Mary Varnado’s Story
I’ve been in the neighborhood since ’62. Almost everyone I know is gone now, but I moved here to be with my family.
A lot has changed in the neighborhood since I’ve been here. Dayton used to be a flourishing manufacturing city and a booming town with lots of entertainment, but after I-75 came – that’s what broke up the whole city as far as I’m concerned. They tore down good homes – they were nice houses – but they wanted the road from Michigan to Florida to get the goods moved, so they just tore up Dayton. Just in our neighborhood, we had stores, a good restaurant – lots of families would go there and eat. There was a filling station, barbershop, ice cream shop, but when manufacturing went out, all the people and jobs went with them.
I was the neighborhood association president for 10 years. I stayed because nobody else would do it and I couldn’t let the neighborhood not have a say with the City. I think the thing I’m most proud of was getting our community’s park name changed from Welcome Park to the Virginia McNeal Park. She was the one who started the Carillon neighborhood association when 75 divided the city up. She was instrumental in getting the University of Dayton to let us have meetings there since we were in the neighborhood. She was on the School Board, she worked in government. She was on committees and had lots of influence all over the city. She was one of the “Most Influential Women” and really did a lot for our community.
But now, I worry about the lack of interest in community building from the younger generation. I wish they would get more involved and invested in maintaining the neighborhoods. Once my generation is gone, there will be no one else left looking out for Dayton and its wellbeing. I’d say within the next 25 years, this neighborhood might not even be here. Young people just don’t want to put in the time and it’s not that hard; they just don’t want to be bothered. You can’t even get them to come to meetings. They find all kinds of excuses. Even at church when we have something, they don’t come; they want their time to be what they want to do. They don’t like being told what to do, and would rather spend their time doing whatever they please instead of spending it helping the Dayton neighborhoods flourish.
Like I mentioned before, the Carillon neighborhood might not be here 25 years down the road because there’s been a lot of changes in the neighborhood which are not necessarily good for the neighborhood. A lot of children are moving back to take care of their parents, which is a good thing, but the problem is young people don’t take care of their parents’ properties as they would their own property. There’s been a lot of empty houses which tear the neighborhood down. Several houses are owned by individuals who fix them up and rent them out. If people offer them enough and they sell, they could turn this into a whole new ballgame. We need people who will invest and stay active. If not, the neighborhoods will go away.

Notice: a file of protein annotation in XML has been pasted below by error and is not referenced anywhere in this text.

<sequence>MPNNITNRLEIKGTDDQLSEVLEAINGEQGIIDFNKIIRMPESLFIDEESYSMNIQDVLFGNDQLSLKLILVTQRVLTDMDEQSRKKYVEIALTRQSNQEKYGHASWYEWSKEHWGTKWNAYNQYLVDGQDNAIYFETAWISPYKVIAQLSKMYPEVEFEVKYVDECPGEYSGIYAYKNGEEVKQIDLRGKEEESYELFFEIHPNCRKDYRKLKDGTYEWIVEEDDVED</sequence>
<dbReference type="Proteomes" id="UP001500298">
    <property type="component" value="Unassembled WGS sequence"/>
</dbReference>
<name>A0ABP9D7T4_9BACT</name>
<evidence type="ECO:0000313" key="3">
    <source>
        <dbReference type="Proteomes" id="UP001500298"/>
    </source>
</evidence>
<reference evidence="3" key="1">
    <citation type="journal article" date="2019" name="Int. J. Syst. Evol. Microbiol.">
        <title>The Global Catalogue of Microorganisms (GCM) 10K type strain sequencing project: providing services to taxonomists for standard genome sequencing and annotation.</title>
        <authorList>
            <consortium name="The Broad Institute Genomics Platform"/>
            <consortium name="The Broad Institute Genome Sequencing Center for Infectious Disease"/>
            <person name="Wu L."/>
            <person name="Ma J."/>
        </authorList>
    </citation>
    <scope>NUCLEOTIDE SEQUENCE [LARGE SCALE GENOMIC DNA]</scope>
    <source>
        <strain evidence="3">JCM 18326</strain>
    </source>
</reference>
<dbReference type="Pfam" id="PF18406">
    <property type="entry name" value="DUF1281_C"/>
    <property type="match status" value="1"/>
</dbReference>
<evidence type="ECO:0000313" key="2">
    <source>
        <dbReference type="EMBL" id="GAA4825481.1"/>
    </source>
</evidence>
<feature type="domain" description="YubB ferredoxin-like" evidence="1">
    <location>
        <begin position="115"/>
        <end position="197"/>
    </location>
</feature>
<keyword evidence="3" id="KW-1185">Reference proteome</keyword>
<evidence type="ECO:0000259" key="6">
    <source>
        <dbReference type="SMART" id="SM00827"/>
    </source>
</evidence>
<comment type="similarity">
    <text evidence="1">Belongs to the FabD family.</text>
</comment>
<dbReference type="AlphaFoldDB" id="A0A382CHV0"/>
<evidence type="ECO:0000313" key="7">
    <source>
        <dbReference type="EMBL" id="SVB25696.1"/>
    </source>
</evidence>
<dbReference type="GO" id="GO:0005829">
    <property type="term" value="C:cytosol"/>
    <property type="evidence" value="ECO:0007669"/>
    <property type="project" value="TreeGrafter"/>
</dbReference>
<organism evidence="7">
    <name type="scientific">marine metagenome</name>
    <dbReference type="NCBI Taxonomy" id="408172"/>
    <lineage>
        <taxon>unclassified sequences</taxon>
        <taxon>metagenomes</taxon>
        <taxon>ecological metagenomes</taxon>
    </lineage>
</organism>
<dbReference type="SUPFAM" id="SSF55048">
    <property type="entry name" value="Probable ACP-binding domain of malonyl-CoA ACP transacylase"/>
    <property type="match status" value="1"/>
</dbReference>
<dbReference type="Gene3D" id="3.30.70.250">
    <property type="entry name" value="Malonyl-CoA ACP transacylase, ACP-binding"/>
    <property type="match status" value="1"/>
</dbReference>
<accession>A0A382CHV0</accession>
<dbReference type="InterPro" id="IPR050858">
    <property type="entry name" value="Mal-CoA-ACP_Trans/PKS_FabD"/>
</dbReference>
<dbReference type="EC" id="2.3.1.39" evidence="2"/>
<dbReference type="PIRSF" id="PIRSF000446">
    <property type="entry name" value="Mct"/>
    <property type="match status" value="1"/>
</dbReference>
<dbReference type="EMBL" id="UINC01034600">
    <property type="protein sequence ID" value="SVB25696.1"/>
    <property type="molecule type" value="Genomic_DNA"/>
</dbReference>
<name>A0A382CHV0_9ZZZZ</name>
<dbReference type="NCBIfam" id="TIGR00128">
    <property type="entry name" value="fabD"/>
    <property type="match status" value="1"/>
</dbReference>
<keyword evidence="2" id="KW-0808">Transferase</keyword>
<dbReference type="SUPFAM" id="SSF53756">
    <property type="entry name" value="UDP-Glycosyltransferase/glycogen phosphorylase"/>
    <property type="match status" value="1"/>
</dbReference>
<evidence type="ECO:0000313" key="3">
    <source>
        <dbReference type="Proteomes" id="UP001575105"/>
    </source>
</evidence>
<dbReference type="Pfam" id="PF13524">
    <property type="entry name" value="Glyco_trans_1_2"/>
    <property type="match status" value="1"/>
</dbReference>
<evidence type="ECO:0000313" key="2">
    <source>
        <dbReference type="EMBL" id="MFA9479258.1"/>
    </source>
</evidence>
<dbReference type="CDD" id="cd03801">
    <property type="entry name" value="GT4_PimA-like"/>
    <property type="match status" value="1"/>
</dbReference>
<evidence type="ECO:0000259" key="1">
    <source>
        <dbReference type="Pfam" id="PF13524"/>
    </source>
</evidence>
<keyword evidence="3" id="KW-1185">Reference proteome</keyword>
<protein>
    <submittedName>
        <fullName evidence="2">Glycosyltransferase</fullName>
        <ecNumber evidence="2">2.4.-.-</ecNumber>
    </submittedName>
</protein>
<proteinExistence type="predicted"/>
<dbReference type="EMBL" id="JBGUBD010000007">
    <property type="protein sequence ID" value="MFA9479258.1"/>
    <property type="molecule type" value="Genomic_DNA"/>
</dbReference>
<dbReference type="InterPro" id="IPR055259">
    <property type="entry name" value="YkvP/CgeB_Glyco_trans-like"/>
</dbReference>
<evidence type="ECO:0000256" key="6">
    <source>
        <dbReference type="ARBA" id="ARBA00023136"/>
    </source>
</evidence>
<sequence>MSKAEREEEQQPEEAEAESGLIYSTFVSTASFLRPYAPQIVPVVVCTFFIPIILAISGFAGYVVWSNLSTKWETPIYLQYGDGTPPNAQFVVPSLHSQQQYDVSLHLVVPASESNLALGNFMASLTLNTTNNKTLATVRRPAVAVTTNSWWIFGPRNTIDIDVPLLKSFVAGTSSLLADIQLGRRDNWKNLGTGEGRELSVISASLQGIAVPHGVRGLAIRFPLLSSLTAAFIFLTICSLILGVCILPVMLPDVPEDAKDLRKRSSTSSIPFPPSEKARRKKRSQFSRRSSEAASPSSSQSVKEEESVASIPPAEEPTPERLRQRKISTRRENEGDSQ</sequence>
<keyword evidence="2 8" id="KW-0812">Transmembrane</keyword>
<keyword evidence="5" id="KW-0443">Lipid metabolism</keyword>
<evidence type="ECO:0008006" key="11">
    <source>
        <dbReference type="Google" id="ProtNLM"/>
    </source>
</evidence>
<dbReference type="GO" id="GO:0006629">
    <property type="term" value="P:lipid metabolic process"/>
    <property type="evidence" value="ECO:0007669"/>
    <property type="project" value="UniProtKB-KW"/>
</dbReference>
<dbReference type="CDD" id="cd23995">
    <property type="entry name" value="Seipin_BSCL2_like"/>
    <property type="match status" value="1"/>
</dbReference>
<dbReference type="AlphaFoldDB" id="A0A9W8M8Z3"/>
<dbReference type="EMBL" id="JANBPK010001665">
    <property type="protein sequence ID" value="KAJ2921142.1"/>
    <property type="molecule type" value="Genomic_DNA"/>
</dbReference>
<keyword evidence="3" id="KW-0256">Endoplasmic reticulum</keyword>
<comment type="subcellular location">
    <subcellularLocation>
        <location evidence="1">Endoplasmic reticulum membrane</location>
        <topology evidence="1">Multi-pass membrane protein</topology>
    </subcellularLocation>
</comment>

We need people who are invested and not just here for the money. To me, politicians are just going through the motions. It has to be more than just talk. We need someone in office representing us and our neighborhoods; we need a voice in government that will fight for us and not against us. I think internships would get young people invested and interested in government which will then help Dayton because we would have someone fighting for us for the right reasons.
I think Dayton Early College Academy is really a good thing they are starting too. A lot of charter schools were just in it for the money and they are not doing what they’re supposed to be doing. They are given money and not held accountable for it; they never spend it like they are supposed to, they just waste the money. I know of 8 or 9 charter schools around here that have closed. But I think DECA is more strong. They have more teaching invested in the city.
I think that education and internships are going to help Dayton a lot. But it’s going to take several years. There’s a lot of small pockets of good and hopefully they will all bloom out. I think that talking and sharing is so important. What’s the hurt to sit down and talk? You don’t know who might be listening, those who can learn from this and move to the neighborhood and be engaged in the city and know some things that are going on. Students are still learning and Dayton is still growing.
We have a new neighborhood president, Gwen Buchanan, who is doing a fantastic job. We had a meeting last night with the City and she always knows all of the right answers and how to use Facebook and all this new technology. We’ve got quite a lot of good things going on to get us back on the right path. It’s beautiful.
This story originally appeared in Facing Dayton: Neighborhood Narratives, a publication of The Facing Project that was organized by the University of Dayton in Dayton, Ohio.